Electricity and gas bills are expected to soar in the coming weeks and months due to Russia’s invasion of Ukraine, an escalating war that’s likely left many dead and injured.

Now in its third week, the bloody conflict has prompted many nations, including the U.S., to impose heavy sanctions against the Kremlin, including cutting off imports of Russian oil.

Hawaiian Electric power plant in Pearl City. 22 aug 2015. photograph Cory Lum/Civil Beat
Hawaiian Electric is cautioning consumers about higher bills on the horizon. Cory Lum/Civil Beat/2015

As a result of the turmoil and sanctions, oil prices have surged, with West Texas Intermediate hitting $106 a barrel on Thursday. Utilities that rely on oil, including Hawaiian Electric Co., are passing those costs on to customers.

HECO announced on Thursday that its Oahu customers could see their residential bills jump by 10% in the weeks ahead while Big Island and Maui consumers can expect to pay 20% higher costs.

Those price spikes could be just the beginning. Unless the situation stabilizes in eastern Europe, electricity prices could skyrocket, the Hawaii utility warns.

The sharp escalation in prices is “more abrupt” than what HECO has previously seen, said Joe Viola, HECO’s senior vice president. Given that it’s coming on the heels of surging inflation driven by higher food, housing and gas costs, the steeper electric rates will undoubtedly pinch many consumer wallets. The Consumer Price Index rose by 7.9% last month to a 40-year high.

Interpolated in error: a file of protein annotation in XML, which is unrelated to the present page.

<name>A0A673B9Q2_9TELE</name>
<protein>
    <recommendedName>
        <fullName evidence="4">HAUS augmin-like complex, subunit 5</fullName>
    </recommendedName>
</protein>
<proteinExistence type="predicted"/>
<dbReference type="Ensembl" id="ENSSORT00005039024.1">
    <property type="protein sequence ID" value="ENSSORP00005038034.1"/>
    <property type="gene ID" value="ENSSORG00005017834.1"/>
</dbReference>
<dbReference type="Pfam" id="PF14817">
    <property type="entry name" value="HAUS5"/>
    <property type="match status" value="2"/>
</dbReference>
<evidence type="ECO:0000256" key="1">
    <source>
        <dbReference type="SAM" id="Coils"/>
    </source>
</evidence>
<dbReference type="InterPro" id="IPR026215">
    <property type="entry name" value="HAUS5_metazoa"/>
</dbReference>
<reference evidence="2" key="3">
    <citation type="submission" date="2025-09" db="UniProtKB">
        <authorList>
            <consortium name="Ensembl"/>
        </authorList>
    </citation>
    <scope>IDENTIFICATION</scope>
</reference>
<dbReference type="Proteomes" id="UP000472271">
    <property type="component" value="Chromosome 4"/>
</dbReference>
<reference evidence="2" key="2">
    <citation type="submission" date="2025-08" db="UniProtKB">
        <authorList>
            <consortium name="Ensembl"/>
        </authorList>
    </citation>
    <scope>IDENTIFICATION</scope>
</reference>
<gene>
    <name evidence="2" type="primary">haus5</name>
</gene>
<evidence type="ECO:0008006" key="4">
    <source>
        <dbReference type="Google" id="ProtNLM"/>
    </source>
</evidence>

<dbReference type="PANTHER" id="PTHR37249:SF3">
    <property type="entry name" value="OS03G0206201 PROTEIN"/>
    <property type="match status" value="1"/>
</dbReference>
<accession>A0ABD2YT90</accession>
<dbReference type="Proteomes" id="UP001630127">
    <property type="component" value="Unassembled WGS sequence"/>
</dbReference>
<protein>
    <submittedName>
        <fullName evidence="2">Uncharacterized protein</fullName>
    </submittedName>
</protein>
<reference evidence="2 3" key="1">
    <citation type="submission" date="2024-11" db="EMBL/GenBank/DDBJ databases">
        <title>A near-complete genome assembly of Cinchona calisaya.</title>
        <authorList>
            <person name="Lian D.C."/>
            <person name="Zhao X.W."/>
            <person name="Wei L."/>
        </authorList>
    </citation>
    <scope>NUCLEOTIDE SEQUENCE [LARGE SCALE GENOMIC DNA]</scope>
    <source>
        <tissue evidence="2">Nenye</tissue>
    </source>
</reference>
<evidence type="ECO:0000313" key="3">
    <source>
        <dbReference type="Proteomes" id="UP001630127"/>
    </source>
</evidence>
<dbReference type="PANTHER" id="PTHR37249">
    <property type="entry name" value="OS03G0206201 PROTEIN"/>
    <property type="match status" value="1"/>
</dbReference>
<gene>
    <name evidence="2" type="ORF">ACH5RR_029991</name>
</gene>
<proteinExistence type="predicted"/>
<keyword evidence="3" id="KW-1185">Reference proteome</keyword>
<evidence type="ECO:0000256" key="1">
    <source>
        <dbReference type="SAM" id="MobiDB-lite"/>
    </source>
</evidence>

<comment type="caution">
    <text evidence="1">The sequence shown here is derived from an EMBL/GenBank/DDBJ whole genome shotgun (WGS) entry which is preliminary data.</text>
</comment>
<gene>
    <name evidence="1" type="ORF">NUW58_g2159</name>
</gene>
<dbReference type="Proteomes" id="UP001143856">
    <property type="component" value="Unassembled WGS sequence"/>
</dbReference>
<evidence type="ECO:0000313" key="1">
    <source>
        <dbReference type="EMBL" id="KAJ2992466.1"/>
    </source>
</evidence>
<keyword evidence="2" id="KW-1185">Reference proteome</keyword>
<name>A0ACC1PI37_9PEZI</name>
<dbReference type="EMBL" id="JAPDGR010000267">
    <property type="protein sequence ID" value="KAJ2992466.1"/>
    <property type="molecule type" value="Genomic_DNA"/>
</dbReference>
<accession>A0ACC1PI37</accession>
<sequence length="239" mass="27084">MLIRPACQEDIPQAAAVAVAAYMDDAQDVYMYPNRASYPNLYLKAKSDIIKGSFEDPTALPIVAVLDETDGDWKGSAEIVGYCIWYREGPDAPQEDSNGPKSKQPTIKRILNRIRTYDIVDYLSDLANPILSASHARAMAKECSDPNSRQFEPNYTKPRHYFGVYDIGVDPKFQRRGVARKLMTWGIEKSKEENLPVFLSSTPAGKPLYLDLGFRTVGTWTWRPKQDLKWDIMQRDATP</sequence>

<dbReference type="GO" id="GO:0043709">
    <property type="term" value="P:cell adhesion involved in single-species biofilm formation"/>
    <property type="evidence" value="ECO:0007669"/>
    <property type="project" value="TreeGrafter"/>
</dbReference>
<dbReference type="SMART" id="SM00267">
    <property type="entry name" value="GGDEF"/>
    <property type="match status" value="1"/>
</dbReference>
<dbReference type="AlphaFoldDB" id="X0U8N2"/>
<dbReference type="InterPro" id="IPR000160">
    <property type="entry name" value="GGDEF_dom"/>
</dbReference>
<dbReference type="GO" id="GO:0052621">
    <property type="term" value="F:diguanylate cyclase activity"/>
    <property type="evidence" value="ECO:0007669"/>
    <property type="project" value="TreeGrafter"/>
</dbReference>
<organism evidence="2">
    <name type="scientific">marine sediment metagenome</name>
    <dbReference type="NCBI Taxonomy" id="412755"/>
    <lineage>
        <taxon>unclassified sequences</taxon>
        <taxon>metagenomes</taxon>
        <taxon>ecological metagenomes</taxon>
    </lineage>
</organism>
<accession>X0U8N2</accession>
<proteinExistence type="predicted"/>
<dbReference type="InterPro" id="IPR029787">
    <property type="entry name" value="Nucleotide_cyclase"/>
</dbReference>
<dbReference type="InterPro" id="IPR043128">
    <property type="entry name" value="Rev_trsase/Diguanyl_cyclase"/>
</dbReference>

HECO says it’ll work with customers who have trouble paying their bills.

“We hope this is the peak and that by summer we could see some relief,” said Viola.

The utility suggests steps consumer should consider to reduce their power bills. They range from investing in rooftop solar panels, turning off anything that generates heat like ovens and clothes dryers, and switching to an electric car. Information about rebates and energy-saving tips are available on HECO’s website.

Hawaiian Electric is taking steps to move away from relying on oil to generate electricity, said spokesman Jim Kelly.

Hawaii is especially vulnerable to volatility in oil markets, said Kelly, noting that a barrel of oil cost $18 in April 2020 but has risen sharply since then, even before the Russian invasion of Ukraine.

Market volatility is one of main reasons “why we’re pushing to get off oil,” he said.

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